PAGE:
Effect of statin therapy on the progression of coronary atherosclerosis
1 Key Laboratories of Education Ministry for Myocardial Ischemia; Department of Cardiology, Second Affiliated Hospital of Harbin Medical University, Harbin, 150086, P.R. China
2 Department of Pathology, Harbin Medical University, Harbin, China
3 Department of Bioinformatics, Harbin Medical University, Harbin, China
Citation and License
BMC Cardiovascular Disorders 2012, 12:70 doi:10.1186/1471-2261-12-70Published: 1 September 2012
An increasing number of authors employing intravascular ultrasound (IVUS) and virtual histology (VH-IVUS) have investigated the effect of statin use on plaque volume (PV) and plaque composition. However, inconsistent results have been reported. Therefore, we conducted a meta-analysis to determine the appropriate regimen of statins to effectively stabilize vulnerable coronary plaques.
Online electronic databases were carefully searched for all relevant studies. We compared mean values of PV and plaque composition between baseline and follow-up in patients receiving statin therapy. We pooled treatment effects and calculated mean differences (MD) with the 95% confidence interval (CI) using a random-effects model. By stratified analyses, we explored the influence of clinical presentation, dose and duration of statin treatment, and low-density lipoprotein-cholesterol (LDL-C) levels on the effects of statins.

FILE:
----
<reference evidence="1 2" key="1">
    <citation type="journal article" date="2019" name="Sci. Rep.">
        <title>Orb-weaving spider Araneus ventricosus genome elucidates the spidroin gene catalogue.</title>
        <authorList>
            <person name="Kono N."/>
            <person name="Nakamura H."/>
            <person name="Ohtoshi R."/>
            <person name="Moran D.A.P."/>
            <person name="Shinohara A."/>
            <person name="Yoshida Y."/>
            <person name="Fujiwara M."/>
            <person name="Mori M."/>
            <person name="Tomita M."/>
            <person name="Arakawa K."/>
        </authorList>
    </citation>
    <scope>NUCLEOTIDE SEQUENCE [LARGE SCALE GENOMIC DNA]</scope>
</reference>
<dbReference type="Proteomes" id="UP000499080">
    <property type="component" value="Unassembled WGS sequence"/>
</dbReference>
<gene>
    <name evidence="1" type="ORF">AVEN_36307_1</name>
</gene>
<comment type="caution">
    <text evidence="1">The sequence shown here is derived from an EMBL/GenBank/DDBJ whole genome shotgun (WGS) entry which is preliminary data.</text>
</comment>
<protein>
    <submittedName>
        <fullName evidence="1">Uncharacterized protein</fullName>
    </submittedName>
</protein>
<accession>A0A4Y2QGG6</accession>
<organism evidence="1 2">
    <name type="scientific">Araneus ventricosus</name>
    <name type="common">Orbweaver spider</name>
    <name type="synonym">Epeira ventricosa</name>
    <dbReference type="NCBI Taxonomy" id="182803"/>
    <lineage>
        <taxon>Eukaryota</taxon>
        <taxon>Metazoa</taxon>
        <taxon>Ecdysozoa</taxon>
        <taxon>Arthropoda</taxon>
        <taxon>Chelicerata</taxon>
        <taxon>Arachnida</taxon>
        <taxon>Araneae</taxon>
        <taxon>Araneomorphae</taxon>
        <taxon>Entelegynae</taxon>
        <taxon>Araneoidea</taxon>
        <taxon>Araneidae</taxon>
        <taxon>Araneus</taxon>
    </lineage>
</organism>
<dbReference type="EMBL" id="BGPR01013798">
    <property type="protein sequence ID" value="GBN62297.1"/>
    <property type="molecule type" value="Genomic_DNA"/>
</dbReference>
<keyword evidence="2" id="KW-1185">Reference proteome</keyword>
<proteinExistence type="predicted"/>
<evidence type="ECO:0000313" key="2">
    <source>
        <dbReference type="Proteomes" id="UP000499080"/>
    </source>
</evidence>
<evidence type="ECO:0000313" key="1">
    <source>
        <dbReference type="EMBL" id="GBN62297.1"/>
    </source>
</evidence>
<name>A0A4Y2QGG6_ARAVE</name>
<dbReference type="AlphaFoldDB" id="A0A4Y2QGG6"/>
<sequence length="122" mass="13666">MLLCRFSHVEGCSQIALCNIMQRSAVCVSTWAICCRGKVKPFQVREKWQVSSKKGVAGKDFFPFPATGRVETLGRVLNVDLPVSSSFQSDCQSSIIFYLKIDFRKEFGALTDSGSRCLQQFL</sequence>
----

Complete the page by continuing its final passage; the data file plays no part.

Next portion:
Seventeen studies involving 2,171 patients were analyzed. Statin therapy significantly decreased PV (−5.3 mm3; 95% CI: –3.3 mm3 to −7.2 mm3; P < 0.001), without heterogeneity. When considering the dose and duration of statins used, only subgroups employing a high dose and long duration demonstrated a significant reduction in PV (p < 0.001). A significant decrease in PV was noted if achieved LDL-C levels were <100 mg/dL (p < 0.001). Statin treatment could induce a twofold decrease in PV in patients with acute coronary syndrome (ACS) compared with that observed in patients with stable angina pectoris (SAP). A regressive trend was seen for necrotic core volume (MD: –2.1 mm3; 95% CI: –4.7 mm3 to 0.5 mm3, P = 0.11). However, statin use did not induce a significant change for fibrotic, fibro-fatty, or dense calcium compositions.
Our meta-analysis demonstrated that statin therapy (especially that involving a high dose and long duration and achieving <100 mg/dL LDL-C levels) can significantly decrease PV in patients with SAP or ACS. These data suggested that statins can be used to reduce the atheroma burden for secondary prevention by appropriately selecting the statin regimen. No significant change in plaque composition was seen after statin therapy.